Mid-Pentecost strengthens our preparation for Pentecost— a preparation which requires a renewal of faith and an intensified effort to ascend the heights of righteousness and purity to which we were called when we became members of Christ's Body. The joy of Pascha lies in a vigorous response to the Resurrection and the presence of the Holy Spirit within us and around us. The more sensitive to His presence we become, the more aware we become of our own sins. And our response to this sinfulness is not a paralyzing despair, but a renewed hope and desire to be filled with the Holy Spirit:

Pascha: The Formula for Joy (2015 Reflection from Bishop John)

by Bishop John, The Word, April 2015

As I write this Paschal message, I sit before a seven-foot snow drift. It's not easy to imagine the Easter flowers pushing through the earth to greet the spring sun, when the earth is covered with such piles of snow. It's seven degrees now, but I know that, as Lent trudges on, even with another six inches of snow forecast for this week, Pascha is on the way. How do I know that spring is coming? Was it my mother who told me that spring follows winter during those long days inside the house, or was it something I learned in school? Perhaps it was many years living and noticing that each year Pascha followed Lent. In any case, we prepare for Pascha with great anticipation, especially after a record-breaking winter.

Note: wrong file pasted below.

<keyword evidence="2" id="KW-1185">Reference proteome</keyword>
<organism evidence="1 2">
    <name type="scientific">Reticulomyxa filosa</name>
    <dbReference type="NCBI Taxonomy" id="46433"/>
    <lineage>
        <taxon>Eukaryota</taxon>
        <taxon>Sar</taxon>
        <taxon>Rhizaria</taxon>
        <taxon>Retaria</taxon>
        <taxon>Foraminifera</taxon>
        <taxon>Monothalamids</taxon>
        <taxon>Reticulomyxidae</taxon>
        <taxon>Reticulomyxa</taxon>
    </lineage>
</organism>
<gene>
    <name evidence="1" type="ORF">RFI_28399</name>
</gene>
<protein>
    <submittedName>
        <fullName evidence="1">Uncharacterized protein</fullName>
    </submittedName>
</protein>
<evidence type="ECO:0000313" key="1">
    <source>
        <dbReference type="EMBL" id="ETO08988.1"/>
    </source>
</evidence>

What I really want to talk about today is becoming comfortable with the seasons of our lives and recognizing God's presence and love in each of these seasons. Each has its own challenges and blessings. Let's rise to the challenges and rejoice in the blessings. After all, this is the day that the Lord has made for us. After all, we were born for Pascha, and all of life and all the gifts are to help us embrace this reality of union with God. is is true whether we are just learning to drive or are experiencing the aches of the rusty years.

Discerning the Goal from the Process

by Bishop John, The Word, March 2015

Let's not get so caught up in the Lenten journey that we forget our goal. Lent is a time of preparation. It is a preparation for our Holy Week celebration, which is a preparation for our Paschal celebration, which is ultimately a preparation for our unity with God and Eternity. Lent cannot be an end unto itself. God did not send His only begotten Son to us for us to crucify Him, so that we could fast, do good, and have a new worldview or religion. God took on flesh to join Himself to us and allow us to join ourselves to Him. Fasting, worship, and almsgiving are the process of our union with God, not our goal. Knowing the truth about God, man and the world is not the goal, but part of the process of learning to commune with the living God. He gave us a way through the Church to receive Him and share in His life. Orthodoxy is not the goal, but the way. Christ is the way and the Orthodox way is the God-given way to worship, live and share in His life.